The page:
Validation of Chlorine and Oxygen Isotope Ratio Analysis to Differentiate Perchlorate Sources and to Document Perchlorate Biodegradation

Dr. Paul Hatzinger | APTIM Federal Services


Objectives of the Demonstration

Perchlorate-contaminated groundwater is an issue of national concern. Perchlorate (ClO4-) has now been detected in groundwater or drinking water in 35 states. In the past, it was assumed that historical use and disposal practices by the military and military contractors, perchlorate manufacturers, and several commercial industries were the sole contributors of perchlorate contamination in the environment. However, a number of sites now have been identified for which military or commercial sources of perchlorate contamination are unlikely, including nearly 40,000 square miles in western Texas. Recent studies suggest that natural perchlorate from both Chilean fertilizers and indigenous sources represents a potentially large source of perchlorate in groundwater and drinking water in the United States.

The key objectives of this project were as follows: (1) to validate the combined use of Cl and O stable isotope ratio analysis as a forensic tool to distinguish sources of perchlorate in groundwater, and (2) to demonstrate the isotopic techniques as a method to verify perchlorate biodegradation in the field.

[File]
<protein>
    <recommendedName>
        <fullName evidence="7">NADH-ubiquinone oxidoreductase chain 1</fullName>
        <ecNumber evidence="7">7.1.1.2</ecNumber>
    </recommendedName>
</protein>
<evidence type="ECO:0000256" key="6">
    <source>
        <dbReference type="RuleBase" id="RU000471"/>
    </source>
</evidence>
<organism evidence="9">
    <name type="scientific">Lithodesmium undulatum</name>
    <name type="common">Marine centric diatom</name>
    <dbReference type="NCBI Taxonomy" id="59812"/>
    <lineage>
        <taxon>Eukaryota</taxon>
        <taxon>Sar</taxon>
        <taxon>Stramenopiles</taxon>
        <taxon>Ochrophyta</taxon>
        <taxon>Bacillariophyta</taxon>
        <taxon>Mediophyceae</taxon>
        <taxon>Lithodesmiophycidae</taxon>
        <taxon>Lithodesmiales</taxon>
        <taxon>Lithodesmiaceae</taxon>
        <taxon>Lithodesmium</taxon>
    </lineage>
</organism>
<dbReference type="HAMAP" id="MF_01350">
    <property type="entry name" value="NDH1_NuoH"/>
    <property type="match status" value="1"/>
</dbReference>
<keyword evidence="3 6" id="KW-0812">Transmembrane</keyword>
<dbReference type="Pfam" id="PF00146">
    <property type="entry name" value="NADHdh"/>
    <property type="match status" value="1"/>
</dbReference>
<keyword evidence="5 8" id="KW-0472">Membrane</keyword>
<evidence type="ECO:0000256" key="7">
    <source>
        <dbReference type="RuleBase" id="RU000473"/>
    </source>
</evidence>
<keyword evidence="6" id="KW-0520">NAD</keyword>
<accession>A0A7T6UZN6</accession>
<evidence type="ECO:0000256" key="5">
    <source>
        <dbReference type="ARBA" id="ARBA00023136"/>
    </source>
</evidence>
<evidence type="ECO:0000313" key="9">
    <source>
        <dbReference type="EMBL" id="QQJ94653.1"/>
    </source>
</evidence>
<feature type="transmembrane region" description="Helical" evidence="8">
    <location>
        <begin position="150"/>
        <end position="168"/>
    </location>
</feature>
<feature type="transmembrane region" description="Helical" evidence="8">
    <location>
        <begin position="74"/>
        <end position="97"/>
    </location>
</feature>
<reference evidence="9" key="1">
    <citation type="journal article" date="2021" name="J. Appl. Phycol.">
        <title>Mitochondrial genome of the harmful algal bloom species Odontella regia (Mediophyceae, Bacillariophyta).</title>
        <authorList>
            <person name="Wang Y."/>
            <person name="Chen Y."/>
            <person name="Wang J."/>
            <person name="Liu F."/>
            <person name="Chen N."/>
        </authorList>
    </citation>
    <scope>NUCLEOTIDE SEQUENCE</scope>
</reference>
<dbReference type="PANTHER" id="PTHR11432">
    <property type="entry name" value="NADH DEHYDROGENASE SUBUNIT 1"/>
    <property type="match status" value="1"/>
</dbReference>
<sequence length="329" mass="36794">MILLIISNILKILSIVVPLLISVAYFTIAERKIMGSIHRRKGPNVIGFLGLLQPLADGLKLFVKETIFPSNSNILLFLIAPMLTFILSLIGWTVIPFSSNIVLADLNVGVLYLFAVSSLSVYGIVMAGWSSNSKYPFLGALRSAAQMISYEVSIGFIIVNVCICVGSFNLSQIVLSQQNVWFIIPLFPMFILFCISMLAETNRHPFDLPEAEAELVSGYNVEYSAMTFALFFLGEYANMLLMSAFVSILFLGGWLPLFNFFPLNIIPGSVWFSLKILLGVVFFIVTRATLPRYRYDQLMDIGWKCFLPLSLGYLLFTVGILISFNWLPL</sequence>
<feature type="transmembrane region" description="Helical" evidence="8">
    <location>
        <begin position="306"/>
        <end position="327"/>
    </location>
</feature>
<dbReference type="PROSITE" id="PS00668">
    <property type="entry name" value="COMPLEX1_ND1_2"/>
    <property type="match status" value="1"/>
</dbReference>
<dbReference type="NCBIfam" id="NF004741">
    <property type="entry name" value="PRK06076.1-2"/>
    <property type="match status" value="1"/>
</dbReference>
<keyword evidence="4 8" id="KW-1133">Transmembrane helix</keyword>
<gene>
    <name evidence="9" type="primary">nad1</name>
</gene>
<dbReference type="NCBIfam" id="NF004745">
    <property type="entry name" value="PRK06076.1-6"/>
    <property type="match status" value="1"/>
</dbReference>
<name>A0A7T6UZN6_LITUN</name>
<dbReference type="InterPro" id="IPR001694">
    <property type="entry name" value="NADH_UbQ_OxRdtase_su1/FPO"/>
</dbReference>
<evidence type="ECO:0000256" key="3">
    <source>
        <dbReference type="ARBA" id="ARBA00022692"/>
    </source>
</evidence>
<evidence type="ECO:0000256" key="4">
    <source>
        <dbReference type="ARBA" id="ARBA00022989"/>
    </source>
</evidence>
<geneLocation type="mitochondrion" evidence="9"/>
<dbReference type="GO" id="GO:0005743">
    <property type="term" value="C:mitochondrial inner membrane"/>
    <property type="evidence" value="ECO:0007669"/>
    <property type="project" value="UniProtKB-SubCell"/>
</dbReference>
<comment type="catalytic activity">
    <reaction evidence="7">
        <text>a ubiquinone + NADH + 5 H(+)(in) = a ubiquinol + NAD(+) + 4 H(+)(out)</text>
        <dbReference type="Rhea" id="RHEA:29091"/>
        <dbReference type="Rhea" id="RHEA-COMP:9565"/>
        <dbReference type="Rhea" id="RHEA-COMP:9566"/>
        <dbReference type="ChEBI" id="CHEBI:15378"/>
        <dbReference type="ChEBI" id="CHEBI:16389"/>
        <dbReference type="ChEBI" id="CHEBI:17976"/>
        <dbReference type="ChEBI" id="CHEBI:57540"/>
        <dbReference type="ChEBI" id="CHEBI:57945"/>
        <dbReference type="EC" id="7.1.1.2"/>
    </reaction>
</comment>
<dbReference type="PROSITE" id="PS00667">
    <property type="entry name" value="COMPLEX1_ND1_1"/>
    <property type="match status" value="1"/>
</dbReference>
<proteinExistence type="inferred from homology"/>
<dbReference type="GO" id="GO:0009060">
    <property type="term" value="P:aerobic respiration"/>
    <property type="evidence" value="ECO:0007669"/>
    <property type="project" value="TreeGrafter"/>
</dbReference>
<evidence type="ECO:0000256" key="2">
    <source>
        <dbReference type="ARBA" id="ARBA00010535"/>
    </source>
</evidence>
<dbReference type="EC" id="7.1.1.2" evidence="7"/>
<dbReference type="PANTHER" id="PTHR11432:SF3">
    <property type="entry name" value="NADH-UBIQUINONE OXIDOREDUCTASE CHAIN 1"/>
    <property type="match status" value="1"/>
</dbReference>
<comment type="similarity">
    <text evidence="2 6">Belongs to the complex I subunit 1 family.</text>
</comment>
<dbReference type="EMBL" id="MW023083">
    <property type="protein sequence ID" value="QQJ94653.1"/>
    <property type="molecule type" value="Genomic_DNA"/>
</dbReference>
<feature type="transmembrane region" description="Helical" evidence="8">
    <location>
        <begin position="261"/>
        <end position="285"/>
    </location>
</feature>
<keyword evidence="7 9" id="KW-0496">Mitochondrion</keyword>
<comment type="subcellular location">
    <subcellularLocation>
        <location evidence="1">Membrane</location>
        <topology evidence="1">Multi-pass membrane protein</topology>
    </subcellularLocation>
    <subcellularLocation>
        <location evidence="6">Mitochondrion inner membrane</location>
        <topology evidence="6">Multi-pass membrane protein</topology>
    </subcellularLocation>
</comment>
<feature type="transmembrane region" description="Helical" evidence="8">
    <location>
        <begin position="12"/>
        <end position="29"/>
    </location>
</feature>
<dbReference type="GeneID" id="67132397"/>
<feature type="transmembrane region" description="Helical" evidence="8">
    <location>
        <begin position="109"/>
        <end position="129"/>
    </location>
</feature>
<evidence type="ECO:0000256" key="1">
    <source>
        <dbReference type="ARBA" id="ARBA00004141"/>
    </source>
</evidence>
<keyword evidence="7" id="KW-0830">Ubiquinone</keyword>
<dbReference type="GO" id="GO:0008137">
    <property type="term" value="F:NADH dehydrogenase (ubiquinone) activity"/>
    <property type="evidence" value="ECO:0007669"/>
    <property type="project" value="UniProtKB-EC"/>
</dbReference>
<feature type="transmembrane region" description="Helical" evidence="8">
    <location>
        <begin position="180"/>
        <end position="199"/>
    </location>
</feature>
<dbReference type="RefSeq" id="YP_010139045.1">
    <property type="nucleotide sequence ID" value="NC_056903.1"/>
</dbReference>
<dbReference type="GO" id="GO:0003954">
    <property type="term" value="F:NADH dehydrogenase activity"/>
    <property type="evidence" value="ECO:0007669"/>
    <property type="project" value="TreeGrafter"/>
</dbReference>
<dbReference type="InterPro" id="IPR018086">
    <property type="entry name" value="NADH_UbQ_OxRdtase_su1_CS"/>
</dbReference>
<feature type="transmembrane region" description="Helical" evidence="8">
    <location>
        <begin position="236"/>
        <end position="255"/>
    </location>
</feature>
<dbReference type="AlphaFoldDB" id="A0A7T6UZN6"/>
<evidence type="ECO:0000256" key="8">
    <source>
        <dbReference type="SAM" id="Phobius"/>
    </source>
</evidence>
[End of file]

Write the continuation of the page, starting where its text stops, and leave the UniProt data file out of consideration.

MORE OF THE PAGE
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Technology Description

Stable isotope ratio analysis of chlorine and oxygen in the perchlorate molecule were employed as the primary forensic tool to identify perchlorate from different sources. This technique was applied to a wide variety of solid perchlorate samples of differing origin to develop a broad database of isotopic signatures among natural and man-made materials. Once this database was established, groundwater samples were collected from various locations, including known military sites and sites suspected to have natural contamination. Isotopic signatures of perchlorate in these waters were then determined. These data were evaluated with other geochemical variables, including iodine and tritium levels, to firmly establish perchlorate origin. Isotopic evaluation of perchlorate found in other environments, including soils, surface water, rainwater, and plant matter, also was performed for source identification. In addition to forensics, recent data suggests that isotopic analysis is a sensitive technique to document and confirm perchlorate biodegradation during in situ remediation efforts. The utility of this technique for monitoring perchlorate in the field also was validated in this project.

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Demonstration Results

Forensic studies at four separate sites were conducted, and the technique for documenting in situ biodegradation was applied at one field location. Moreover, this project has resulted in the description and isotopic characterization of natural perchlorate occurring in various regions of the United States. This information provides a foundation for understanding both the possible mechanisms of formation of natural perchlorate, and the processes that may impact its fate and distribution in soils and groundwater. A summary of the results and conclusions from this project is provided below: